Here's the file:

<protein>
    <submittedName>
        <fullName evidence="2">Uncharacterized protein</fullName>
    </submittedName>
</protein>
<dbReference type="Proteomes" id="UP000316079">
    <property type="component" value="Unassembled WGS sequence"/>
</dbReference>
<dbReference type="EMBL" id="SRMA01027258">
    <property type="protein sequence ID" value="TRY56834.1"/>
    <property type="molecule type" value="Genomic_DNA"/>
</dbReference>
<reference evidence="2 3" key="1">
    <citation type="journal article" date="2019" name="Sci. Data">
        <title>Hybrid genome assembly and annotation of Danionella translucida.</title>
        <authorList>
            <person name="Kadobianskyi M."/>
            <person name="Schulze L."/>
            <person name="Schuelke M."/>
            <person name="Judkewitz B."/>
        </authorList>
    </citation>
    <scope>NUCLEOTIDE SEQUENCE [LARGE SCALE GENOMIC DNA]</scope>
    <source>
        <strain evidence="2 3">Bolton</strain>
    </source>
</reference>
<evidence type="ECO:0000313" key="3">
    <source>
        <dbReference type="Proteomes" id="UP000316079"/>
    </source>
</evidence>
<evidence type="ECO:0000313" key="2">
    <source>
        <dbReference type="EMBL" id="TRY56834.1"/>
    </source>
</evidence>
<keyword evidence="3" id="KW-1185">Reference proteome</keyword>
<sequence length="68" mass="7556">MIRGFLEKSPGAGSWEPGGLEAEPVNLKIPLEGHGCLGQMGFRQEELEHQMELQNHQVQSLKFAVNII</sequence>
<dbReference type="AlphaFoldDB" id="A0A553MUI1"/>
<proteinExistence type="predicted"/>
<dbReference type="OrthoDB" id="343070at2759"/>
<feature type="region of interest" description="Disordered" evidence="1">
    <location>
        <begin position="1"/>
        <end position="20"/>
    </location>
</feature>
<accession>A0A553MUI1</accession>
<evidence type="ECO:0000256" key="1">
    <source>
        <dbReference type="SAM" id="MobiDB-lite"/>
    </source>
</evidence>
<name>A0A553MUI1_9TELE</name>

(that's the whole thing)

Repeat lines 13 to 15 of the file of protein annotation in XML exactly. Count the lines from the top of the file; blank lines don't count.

<reference evidence="2 3" key="1">
    <citation type="journal article" date="2019" name="Sci. Data">
        <title>Hybrid genome assembly and annotation of Danionella translucida.</title>